Remember the time we were constantly on 9GAG?
During this social media age, a meme tends to say more than a thousand words. It’s no surprise that these days humorous, viral text-and-image combos have set their very now biennial. Given this trend, the inaugural edition of ‘Biennial 4 Memes: the Memennial’ is dropping this December, to celebrate a phenomenon driven by popular icons like Pepe the Frog and Grumpy cat. Sound familiar?
Veritable bastions of counterculture in the internet age, memes are made to make us smile…or crack up laughing. And who hasn’t found themselves smiling at a “Sad Keanu” meme — based on a picture of the glum-looking Matrix star eating alone on a bench — or chuckling at “And I oop,” based on a phrase from a video by the American drag queen, Jasmine Masters.
And I oop- pic.twitter.com/DgJ9sRLQwe
— Reaction Videos (@ReactionVideos_) April 14, 2019
But, according to the organisers of ‘Biennial 4 Memes: the Memennial’, there’s more to memes than a fleeting giggle. For them, memes have the power to challenge the established order and question our relationship with society. “Memes move elections. Memes move revolutions. Memes move consciousness. Memes move laughter out of our dark cavernous guts,” reads the event news release.
The first edition of the “Memennial” will explore the evolution of memes via a series of events, held simultaneously in Seattle, Dallas and online. Sad African Queen, Jono Mi Lo and Joelle Bouchard are signed up to have work featured in the biennial, conceived by the Texan artist Anam Bahlam and curated by Soomi Han. Meme-makers who want to get their creations in the “Memennial” have until November 22 to apply on the event website.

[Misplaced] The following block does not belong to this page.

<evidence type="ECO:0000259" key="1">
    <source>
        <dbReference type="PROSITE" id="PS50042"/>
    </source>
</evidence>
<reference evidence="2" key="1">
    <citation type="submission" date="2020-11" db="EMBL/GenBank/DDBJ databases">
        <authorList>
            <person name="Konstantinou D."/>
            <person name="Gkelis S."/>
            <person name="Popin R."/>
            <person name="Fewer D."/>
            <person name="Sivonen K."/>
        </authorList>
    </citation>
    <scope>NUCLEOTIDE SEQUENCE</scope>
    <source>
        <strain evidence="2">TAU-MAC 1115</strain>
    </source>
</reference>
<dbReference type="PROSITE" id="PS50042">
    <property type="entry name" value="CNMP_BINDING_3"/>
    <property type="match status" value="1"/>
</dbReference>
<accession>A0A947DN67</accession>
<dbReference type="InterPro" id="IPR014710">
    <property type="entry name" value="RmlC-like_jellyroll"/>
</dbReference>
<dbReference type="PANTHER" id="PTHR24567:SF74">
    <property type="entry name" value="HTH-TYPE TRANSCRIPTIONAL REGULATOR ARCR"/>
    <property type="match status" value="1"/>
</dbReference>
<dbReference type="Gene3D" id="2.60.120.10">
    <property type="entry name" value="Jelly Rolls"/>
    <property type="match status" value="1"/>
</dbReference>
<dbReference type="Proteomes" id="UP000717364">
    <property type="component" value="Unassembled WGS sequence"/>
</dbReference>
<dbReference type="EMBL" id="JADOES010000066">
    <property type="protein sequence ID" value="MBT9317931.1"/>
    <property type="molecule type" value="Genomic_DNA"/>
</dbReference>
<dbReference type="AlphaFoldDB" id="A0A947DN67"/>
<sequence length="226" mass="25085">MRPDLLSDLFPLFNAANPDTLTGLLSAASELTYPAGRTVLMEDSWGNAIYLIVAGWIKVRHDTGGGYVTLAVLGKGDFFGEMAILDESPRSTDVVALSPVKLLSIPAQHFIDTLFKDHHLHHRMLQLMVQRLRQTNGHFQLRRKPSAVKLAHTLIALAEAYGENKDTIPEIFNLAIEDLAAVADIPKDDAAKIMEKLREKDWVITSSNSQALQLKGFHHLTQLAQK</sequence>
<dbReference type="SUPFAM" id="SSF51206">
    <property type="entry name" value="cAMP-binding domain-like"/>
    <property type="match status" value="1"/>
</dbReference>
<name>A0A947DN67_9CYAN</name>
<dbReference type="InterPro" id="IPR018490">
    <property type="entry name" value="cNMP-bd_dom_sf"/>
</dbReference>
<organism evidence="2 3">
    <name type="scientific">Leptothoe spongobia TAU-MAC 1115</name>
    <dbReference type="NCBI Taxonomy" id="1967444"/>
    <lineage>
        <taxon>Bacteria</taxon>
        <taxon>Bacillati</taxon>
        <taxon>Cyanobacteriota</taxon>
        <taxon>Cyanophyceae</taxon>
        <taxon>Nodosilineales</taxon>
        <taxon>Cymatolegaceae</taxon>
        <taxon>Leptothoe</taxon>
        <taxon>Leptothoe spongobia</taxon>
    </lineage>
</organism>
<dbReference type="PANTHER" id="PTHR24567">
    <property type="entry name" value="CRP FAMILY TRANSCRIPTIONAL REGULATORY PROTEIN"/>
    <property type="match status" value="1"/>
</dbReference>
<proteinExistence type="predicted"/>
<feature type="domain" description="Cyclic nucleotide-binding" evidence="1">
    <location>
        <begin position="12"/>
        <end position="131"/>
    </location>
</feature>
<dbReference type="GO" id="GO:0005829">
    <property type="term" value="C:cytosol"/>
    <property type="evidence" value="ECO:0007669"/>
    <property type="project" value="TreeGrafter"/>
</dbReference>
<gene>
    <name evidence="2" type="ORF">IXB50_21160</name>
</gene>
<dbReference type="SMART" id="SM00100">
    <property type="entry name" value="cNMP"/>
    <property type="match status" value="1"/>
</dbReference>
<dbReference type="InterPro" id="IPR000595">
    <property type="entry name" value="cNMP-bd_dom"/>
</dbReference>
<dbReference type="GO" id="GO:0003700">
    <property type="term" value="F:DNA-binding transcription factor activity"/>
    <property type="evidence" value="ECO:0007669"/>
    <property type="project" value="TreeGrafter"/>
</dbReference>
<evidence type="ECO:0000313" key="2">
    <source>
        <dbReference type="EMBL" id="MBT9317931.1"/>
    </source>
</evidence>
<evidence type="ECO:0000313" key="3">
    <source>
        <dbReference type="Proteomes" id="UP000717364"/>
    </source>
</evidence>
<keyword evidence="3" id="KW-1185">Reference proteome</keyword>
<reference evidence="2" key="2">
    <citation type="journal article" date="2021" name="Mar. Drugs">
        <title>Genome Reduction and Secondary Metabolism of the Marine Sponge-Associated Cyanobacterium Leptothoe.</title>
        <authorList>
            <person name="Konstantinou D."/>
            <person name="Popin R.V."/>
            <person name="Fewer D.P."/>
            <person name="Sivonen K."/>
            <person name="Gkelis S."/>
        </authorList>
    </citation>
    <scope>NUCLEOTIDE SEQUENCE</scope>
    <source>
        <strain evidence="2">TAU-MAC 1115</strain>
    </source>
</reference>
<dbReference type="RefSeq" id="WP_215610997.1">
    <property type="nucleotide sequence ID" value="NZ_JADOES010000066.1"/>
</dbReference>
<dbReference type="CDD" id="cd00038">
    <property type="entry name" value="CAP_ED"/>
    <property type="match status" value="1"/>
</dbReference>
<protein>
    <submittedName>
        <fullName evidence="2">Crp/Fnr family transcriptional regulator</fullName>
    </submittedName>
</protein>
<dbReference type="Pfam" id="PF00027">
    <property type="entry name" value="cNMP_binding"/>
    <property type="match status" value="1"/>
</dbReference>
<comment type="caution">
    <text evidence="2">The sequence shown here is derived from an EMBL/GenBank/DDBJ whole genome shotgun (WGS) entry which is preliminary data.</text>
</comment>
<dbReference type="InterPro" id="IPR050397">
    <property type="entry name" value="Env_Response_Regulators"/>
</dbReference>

The history of the meme
While the term “meme” is a keyword of modern-day internet vocabulary, it was actually coined by the British biologist and animal behaviour specialist, Richard Dawkins, in the 1970s. In “The Selfish Gene,” Dawkins develops the idea that — like genes — certain cultural artefacts can undergo mutations when they are passed from person to person.
Although very broad, this definition chimes with that of American artist and critic, Aria Dean, in her essay “Poor Meme, Rich Meme.” “The meme moves so quickly and unpredictably as to establish a state(lessness?), a lack of fixity that might be able to confront our simultaneous desire for visibility and awareness of the violence it brings. It sustains an appearance of individuality (“it me”) while being wholly deindividuated (“same”).”
After being immortalised in their own online encyclopedias, it’s no doubt high time that memes were celebrated with their own contemporary art biennial.
This article is published via AFP Relaxnews.